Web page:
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SharePoint 2007
by Greg Franseth

SharePoint is better understood as a collection of tools and utilities than as a program. So a fundamental issue is knowing what you want to use SharePoint for BEFORE ever trying to use it. Saying "I would like to use SharePoint." is roughly equivalent to saying "I would like to use Office." The first question you will get is "What for?" If you do not know specifically why you want to use SharePoint, you are not ready to use SharePoint.

So, what can SharePoint be used for? I tend to break it into three broad categories: extending Microsoft Office, supporting collaboration, and managing portals and Web sites. With MOSS 2007 (Microsoft Office SharePoint Services, the latest version of SharePoint), users can share documents through Word, setup meetings through Outlook or modify versions of Excel spreadsheets without ever knowing they are leaving their well-known Office programs. Many of these features are already present in the current version of Office, but Office 2007 leverages SharePoint almost seamlessly. In fact a year from now it is very likely all of you will be using SharePoint though some of you will not realize it.

Collaboration is essentially the ability for multiple users to use a common Web site to work together in a variety of ways . Researchers may use a site to collaborate on the many iterations of a grant proposal. A group, such as WebPubs, may use a collaboration site to keep track of meetings including dates and times, agendas, attendance, minutes, etc. Other people may find uses for the blogging and wiki utilities. The possibilities truly are endless. All the possibilities are based on the ability to use "Web parts" which are the particular gadgets that do the things you want. There are tons of gadgets, most of which are not activated by default. Reinforcing what I said before, know exactly what you want to do before exploring, otherwise you will just get overwhelmed.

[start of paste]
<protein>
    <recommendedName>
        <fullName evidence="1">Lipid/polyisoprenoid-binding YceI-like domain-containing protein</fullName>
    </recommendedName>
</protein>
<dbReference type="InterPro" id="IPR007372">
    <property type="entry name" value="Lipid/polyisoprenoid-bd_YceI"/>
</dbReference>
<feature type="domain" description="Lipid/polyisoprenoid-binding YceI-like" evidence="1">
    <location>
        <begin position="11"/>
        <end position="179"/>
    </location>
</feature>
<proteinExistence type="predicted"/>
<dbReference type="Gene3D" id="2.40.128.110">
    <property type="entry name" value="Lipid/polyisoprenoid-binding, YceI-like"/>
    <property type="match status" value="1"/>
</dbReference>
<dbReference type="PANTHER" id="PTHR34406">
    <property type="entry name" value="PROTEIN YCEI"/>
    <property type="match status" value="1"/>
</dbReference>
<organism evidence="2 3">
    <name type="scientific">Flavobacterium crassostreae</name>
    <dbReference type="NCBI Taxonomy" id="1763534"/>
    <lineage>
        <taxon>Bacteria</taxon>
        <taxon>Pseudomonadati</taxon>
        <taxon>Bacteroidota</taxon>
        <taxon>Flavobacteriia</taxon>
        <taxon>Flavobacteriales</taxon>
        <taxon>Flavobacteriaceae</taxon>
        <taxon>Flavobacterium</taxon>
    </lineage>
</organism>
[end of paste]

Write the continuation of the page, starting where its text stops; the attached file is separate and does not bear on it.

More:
With MOSS 2007, Microsoft has rolled their old Content Management Server into SharePoint. Thus SharePoint can provide a highly robust content management environment. You can specify what users can do what. A specific person may have responsibility for editing the contact list on your Web site, for example. No extra software is needed. Using SharePoint, once the page is configured they and only they can edit the information directly through their browser. Unlike other content management systems, SharePoint does not require complex libraries or create unintelligible URLs.

If you feel you are ready to start using SharePoint, then you will need to contact one of the SharePoint administrators. For administrative sites (those ultimately reporting to Frank Butler), please contact the IT Customer Service Center at (859) 257-1300. Please note, that there currently is NO SUPPORT for administering your sites in this area. If you have questions, you are on your own to research books (SharePoint 2007 for Dummies by Vanessa Williams is one I highly recommend), Web sites and colleagues who may help you. For research or academics sites, you contact me. Support here is also rather limited though I am willing to discuss specific problems. For health care sites, contact Chuck Combes. UK HealthCare has some ambitious plans so please check with Chuck before proceeding.

Lastly, remember that the current version of SharePoint is only about six months old and is a radical departure from the old version. There is a lot to be learned and not many who have learned it yet. You may even find yourself a step ahead of those you expect to know a thing or two. Also remember that SharePoint is extremely robust - I have not even talked about some powerful pieces like MySite, public vs. private views, Web part manipulation, viewer controls, SharePoint Designer and many others. So for now, I wish you luck and I'll see you in SharePoint.

Notes from Campus

See SharePoint 2007 article